Welcome Note

Medical Physics is primarily an applied branch of physics and deals with the application of physical principles to the diagnosis and treatment of human disease. It encompasses those branches of medical physics that are generally referred to as therapeutic medical physics, diagnostic medical physics, medical nuclear physics, radiation protection and the combined field of medical physics. According to the revised definition provided by International Organization for Medical Physicists “Medical Physicists apply knowledge and methodology of science of physics to all aspects of medicine, to conduct research, develop or improve theories and address problems related to diagnosis, treatment, and rehabilitation of human disease. They are directly involved with patients and people with disabilities.” Medical physicists are health care professionals with specialized training in the medical applications of physics. Their work often involves the use of x-rays, ultrasound, magnetic and electric fields, infra-red and ultraviolet light, heat and lasers in diagnosis and therapy. Most medical physicists work in hospital diagnostic imaging departments, cancer treatment facilities, or hospital-based research establishments or in Universities. Some typical responsibilities of a medical physicist may include, but are not limited to, the following items. The scope of these varies widely based on the size and staffing of the institution.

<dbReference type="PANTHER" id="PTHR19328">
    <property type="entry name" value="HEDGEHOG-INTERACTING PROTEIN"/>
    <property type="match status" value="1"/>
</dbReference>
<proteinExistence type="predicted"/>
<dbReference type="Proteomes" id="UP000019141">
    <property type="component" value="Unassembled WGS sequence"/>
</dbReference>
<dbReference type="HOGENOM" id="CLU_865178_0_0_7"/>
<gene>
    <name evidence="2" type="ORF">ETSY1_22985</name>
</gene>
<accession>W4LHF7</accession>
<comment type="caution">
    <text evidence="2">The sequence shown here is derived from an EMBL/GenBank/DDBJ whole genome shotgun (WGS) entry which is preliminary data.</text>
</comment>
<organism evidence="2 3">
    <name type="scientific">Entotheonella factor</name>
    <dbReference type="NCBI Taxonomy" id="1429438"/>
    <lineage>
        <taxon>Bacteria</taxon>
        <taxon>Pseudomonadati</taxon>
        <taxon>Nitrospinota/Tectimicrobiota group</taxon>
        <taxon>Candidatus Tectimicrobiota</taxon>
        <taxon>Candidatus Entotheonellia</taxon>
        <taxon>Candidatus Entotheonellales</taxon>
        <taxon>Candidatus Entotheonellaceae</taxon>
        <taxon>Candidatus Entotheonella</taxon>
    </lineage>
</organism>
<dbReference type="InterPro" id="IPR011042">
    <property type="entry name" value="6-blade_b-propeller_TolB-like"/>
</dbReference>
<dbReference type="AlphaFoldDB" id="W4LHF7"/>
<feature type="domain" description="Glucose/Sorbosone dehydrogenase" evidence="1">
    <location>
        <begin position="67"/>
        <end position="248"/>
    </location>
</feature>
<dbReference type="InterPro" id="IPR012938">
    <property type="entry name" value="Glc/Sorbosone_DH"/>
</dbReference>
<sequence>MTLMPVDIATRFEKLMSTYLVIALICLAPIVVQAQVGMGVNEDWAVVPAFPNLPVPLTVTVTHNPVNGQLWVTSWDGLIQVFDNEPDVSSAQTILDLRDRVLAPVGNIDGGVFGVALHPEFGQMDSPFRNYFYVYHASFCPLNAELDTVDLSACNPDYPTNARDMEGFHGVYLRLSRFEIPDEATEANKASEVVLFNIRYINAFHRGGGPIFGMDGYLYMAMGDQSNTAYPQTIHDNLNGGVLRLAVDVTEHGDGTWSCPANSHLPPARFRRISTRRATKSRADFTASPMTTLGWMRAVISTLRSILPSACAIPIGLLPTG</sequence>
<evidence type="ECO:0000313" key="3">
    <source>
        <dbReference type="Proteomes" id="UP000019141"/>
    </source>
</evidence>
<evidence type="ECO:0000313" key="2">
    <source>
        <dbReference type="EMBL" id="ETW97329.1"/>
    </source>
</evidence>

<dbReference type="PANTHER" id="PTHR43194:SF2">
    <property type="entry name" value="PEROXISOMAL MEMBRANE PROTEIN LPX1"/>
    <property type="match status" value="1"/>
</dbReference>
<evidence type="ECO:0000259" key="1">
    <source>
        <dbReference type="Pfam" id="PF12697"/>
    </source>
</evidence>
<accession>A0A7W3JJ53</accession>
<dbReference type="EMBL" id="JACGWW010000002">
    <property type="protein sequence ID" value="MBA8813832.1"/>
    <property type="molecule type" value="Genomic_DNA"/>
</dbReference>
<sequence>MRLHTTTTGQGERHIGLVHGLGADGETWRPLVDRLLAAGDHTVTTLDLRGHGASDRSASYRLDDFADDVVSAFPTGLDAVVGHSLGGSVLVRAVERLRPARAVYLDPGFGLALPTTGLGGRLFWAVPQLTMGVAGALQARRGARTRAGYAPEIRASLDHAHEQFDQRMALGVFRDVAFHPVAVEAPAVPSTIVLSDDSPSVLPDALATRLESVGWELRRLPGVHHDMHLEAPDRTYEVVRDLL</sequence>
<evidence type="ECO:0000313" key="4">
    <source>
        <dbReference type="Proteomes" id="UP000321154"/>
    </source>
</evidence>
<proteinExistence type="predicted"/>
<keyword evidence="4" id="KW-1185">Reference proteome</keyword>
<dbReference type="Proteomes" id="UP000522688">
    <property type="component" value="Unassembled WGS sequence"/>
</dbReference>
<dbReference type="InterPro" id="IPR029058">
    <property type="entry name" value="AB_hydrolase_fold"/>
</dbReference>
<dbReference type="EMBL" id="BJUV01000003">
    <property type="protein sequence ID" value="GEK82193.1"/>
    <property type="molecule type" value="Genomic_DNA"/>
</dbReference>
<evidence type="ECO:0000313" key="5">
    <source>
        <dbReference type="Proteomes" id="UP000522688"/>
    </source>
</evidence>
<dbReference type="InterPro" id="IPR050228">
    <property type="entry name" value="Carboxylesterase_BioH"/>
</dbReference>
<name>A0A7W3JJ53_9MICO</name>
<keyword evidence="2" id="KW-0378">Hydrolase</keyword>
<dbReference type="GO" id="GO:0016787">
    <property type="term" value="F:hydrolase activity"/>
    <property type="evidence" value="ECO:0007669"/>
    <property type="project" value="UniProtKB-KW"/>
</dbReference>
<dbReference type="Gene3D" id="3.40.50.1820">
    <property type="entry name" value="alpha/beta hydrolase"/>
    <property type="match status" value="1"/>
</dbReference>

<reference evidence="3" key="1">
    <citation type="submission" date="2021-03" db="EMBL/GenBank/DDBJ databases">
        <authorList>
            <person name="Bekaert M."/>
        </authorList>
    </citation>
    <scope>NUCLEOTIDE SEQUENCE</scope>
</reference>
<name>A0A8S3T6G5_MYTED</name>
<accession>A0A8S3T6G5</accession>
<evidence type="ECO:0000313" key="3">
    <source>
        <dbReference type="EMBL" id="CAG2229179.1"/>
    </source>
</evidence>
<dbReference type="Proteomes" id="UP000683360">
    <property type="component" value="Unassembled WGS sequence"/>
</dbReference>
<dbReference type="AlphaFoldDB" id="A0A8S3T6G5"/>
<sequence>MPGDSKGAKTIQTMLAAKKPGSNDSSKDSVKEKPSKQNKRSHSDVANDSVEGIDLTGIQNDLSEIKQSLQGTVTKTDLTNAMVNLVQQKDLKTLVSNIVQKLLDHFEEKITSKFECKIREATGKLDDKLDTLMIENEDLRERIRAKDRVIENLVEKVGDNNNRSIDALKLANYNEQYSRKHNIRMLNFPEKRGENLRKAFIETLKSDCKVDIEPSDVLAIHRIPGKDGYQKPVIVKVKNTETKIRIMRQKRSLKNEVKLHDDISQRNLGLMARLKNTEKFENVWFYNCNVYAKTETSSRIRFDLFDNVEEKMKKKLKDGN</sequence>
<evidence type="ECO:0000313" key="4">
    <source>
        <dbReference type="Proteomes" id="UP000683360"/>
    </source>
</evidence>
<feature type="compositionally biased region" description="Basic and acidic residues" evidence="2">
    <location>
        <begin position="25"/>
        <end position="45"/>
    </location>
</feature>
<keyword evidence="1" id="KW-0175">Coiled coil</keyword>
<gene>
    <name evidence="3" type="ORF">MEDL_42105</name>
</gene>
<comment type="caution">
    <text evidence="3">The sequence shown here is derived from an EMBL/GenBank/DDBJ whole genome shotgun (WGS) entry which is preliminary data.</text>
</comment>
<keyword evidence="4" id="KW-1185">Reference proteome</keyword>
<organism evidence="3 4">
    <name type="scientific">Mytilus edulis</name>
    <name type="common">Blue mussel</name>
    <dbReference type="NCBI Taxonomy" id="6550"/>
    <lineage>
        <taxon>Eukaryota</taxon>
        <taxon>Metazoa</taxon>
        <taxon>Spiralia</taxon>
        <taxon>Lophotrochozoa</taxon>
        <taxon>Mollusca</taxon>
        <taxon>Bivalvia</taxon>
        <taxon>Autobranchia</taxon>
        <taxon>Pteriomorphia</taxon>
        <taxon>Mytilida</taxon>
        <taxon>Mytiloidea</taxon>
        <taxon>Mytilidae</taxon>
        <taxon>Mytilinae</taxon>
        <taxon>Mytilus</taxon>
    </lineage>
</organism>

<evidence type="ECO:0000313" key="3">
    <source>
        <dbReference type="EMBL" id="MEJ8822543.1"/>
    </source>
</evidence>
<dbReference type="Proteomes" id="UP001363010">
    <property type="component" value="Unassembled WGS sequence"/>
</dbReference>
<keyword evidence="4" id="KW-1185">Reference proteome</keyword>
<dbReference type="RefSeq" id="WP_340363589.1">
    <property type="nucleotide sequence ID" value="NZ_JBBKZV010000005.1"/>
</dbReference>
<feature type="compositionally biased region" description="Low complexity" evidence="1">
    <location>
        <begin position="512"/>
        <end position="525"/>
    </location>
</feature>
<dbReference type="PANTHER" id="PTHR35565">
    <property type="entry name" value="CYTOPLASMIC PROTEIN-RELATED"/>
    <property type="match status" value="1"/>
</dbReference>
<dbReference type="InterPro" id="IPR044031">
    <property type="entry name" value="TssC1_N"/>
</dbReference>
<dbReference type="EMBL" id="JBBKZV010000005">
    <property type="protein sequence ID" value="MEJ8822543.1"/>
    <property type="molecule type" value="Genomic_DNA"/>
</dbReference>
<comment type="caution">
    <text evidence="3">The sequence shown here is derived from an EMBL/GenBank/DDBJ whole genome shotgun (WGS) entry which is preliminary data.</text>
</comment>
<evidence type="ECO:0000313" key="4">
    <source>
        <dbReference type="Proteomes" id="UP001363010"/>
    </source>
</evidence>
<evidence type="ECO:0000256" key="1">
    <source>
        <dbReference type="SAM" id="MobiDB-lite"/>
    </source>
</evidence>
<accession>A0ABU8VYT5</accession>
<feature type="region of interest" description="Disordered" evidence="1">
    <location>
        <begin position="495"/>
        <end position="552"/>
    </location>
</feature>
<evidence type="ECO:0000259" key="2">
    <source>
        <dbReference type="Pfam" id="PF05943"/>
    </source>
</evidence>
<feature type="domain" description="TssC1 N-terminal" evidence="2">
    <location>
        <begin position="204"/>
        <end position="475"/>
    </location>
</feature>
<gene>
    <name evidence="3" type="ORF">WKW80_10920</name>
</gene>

1. Performance of acceptance testing, calibration, and safety surveys of imaging and radiation therapy equipment.
  2. Development of purchasing and acceptance specifications for imaging and radiation therapy equipment.
  3. Consultation with the radiologist and radiation oncologist concerning patient and fetal dose determinations.
  4. Consultation with other physicians and patients regarding radiation exposure and safety.
  5. Participation in department financial and personnel planning.
  6. Teaching and presentation of continuing education programs for medical students, radiology or radiation oncology residents, graduate students, physicians, nurses, technologists, ancillary personnel and other staff.
  7. Participation in planning for future radiology or radiation oncology facilities.
  8. Direction of radiation safety program.
  9. Development, implementation and supervision of quality control programs in the radiology or radiation oncology department.
  10. Research and development of new devices and modalities for improved diagnostic and therapeutic uses of radiation and ultrasound.
  11. Membership on applicable committees, such as the Safety Committee, the Radiation Safety Committee, Radioactive Drug Research Committee, Continuous Quality Improvement (CQI) Committee, Disaster Committee Cancer Care Committee, and Institutional Review Board.
  12. Participation in clinical and basic research.